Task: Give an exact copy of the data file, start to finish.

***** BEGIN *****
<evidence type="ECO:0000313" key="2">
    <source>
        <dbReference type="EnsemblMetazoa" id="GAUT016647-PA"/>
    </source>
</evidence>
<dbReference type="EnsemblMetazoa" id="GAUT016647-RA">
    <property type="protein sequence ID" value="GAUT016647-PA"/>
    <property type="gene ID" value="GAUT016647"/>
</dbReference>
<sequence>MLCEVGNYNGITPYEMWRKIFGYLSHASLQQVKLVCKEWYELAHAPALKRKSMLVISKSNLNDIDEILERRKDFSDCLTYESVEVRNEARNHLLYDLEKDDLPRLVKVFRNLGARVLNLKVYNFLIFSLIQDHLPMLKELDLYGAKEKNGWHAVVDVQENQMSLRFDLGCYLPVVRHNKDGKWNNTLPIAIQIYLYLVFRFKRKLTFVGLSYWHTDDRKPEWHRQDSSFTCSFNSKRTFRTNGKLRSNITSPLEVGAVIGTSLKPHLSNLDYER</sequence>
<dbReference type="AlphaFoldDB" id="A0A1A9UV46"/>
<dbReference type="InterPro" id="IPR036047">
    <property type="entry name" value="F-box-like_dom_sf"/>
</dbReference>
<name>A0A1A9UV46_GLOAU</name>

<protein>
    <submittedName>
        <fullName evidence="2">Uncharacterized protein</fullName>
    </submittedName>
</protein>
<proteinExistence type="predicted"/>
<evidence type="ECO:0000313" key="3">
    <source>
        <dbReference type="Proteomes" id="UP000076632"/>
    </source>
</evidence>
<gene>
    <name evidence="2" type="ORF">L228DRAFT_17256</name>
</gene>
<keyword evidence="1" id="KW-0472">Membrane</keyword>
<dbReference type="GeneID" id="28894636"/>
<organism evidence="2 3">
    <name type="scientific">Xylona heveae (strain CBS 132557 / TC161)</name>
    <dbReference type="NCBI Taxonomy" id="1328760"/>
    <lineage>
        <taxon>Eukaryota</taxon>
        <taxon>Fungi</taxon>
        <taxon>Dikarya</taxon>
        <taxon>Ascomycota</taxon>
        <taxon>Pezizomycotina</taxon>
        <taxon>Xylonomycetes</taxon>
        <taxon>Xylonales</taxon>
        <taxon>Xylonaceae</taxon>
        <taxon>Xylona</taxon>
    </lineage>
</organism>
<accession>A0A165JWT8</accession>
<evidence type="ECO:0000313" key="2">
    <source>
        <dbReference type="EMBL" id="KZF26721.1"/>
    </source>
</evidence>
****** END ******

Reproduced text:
<evidence type="ECO:0000313" key="2">
    <source>
        <dbReference type="EnsemblMetazoa" id="GAUT016647-PA"/>
    </source>
</evidence>
<dbReference type="EnsemblMetazoa" id="GAUT016647-RA">
    <property type="protein sequence ID" value="GAUT016647-PA"/>
    <property type="gene ID" value="GAUT016647"/>
</dbReference>
<sequence>MLCEVGNYNGITPYEMWRKIFGYLSHASLQQVKLVCKEWYELAHAPALKRKSMLVISKSNLNDIDEILERRKDFSDCLTYESVEVRNEARNHLLYDLEKDDLPRLVKVFRNLGARVLNLKVYNFLIFSLIQDHLPMLKELDLYGAKEKNGWHAVVDVQENQMSLRFDLGCYLPVVRHNKDGKWNNTLPIAIQIYLYLVFRFKRKLTFVGLSYWHTDDRKPEWHRQDSSFTCSFNSKRTFRTNGKLRSNITSPLEVGAVIGTSLKPHLSNLDYER</sequence>
<dbReference type="AlphaFoldDB" id="A0A1A9UV46"/>
<dbReference type="InterPro" id="IPR036047">
    <property type="entry name" value="F-box-like_dom_sf"/>
</dbReference>
<name>A0A1A9UV46_GLOAU</name>

<protein>
    <submittedName>
        <fullName evidence="2">Uncharacterized protein</fullName>
    </submittedName>
</protein>
<proteinExistence type="predicted"/>
<evidence type="ECO:0000313" key="3">
    <source>
        <dbReference type="Proteomes" id="UP000076632"/>
    </source>
</evidence>
<gene>
    <name evidence="2" type="ORF">L228DRAFT_17256</name>
</gene>
<keyword evidence="1" id="KW-0472">Membrane</keyword>
<dbReference type="GeneID" id="28894636"/>
<organism evidence="2 3">
    <name type="scientific">Xylona heveae (strain CBS 132557 / TC161)</name>
    <dbReference type="NCBI Taxonomy" id="1328760"/>
    <lineage>
        <taxon>Eukaryota</taxon>
        <taxon>Fungi</taxon>
        <taxon>Dikarya</taxon>
        <taxon>Ascomycota</taxon>
        <taxon>Pezizomycotina</taxon>
        <taxon>Xylonomycetes</taxon>
        <taxon>Xylonales</taxon>
        <taxon>Xylonaceae</taxon>
        <taxon>Xylona</taxon>
    </lineage>
</organism>
<accession>A0A165JWT8</accession>
<evidence type="ECO:0000313" key="2">
    <source>
        <dbReference type="EMBL" id="KZF26721.1"/>
    </source>
</evidence>